The U.S. Postal Service will begin collecting 50¢ for a first-class postage stamp starting on January 21, pending approval from the Postal Regulatory Commission. Also, the 1¢ per stamp increase will also apply to metered letters (now 46¢) and postcards (now 34¢). The rate request also seeks a 5¢ increase for flat rate boxes (now $7.15 for small, $13.60 for medium, and $18.85 for large) and regular flat rate envelopes (now $6.65 for regular, $6.95 for legal, and $7.20 for padded).

FDA approves implantable device for sleep apnea
The U.S. Food and Drug Administration approved an implantable device for treating patients with moderate to severe sleep apnea. The device, called The Remedē System and manufactured by Respicardia Inc., of Minnetonka, Minn., monitors a patient’s breathing while asleep and stimulates a breathing-related nerve breathing slows or stops. The device, which operates much like a heart pacemaker that monitors a patient’s heartbeat and sends a stimulating impulse when a heartbeat slows or stops, is surgically implanted in the patient’s upper chest area.

HUD sues landlord for denying tenant’s service dog
The U.S. Department of Housing and Urban Development filed charges that accuse the owner of the Westview Park Apartments in West St. Paul, Minn., of violating the Fair Housing Act by refusing to allow an Army veteran to keep an emotional support animal. Reportedly, the apartment owner responded to the veteran’s request by suggesting he trade his dog for a cat that would presumably be allowed under a policy that allows pets weighing less than 12 pounds.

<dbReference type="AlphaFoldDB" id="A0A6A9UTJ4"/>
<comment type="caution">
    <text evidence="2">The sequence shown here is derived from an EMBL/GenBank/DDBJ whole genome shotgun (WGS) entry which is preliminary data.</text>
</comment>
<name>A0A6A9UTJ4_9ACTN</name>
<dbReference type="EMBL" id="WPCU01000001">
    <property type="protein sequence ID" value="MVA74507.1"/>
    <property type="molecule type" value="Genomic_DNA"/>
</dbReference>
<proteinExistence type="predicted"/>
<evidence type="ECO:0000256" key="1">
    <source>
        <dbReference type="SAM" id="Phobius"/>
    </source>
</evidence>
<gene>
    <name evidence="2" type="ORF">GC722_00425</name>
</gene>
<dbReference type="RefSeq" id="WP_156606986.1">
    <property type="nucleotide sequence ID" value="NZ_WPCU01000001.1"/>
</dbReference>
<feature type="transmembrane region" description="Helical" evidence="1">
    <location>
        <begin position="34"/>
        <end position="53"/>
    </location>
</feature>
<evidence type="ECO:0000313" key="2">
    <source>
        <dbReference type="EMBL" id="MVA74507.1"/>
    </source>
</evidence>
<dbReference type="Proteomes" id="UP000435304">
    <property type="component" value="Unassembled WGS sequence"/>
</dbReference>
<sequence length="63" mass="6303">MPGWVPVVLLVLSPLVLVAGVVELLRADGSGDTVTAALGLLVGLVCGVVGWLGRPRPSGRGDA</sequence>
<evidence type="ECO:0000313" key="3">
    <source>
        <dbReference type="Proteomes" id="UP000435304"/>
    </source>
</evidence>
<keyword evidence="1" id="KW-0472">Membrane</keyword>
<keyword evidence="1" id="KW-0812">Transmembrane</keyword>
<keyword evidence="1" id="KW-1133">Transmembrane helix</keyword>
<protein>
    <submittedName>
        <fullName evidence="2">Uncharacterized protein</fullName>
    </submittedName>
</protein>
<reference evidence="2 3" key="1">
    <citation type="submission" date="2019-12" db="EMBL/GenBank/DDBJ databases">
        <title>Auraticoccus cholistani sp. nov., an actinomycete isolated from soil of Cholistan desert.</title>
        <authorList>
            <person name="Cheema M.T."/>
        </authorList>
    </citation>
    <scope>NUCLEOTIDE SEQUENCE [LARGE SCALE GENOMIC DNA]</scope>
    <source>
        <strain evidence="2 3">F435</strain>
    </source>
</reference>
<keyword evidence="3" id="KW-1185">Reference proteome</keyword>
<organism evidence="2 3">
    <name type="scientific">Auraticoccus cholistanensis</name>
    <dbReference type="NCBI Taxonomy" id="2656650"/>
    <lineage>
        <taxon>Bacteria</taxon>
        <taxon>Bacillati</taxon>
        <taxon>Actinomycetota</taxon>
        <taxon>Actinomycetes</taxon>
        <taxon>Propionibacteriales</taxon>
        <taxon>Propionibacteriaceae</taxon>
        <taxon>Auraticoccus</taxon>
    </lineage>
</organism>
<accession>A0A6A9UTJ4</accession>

Hurricanes blamed for September job loss
The Bureau of Labor Statistics said 33,000 jobs were lost in September. They were literally swept out to sea in the backwash of Hurricanes Harvey and Irma. Despite the poor showing, BLS said the national unemployment rate declined to 4.2%, down from the previous month’s 4.4% jobless rate. Among major worker groups, the unemployment rates for adult men (3.9%) and blacks (7.0%) declined while the rate was little changed for adult women (3.9%), teenagers (12.9%), whites (3.7%), Asians (3.7%) and Hispanics (5.1%).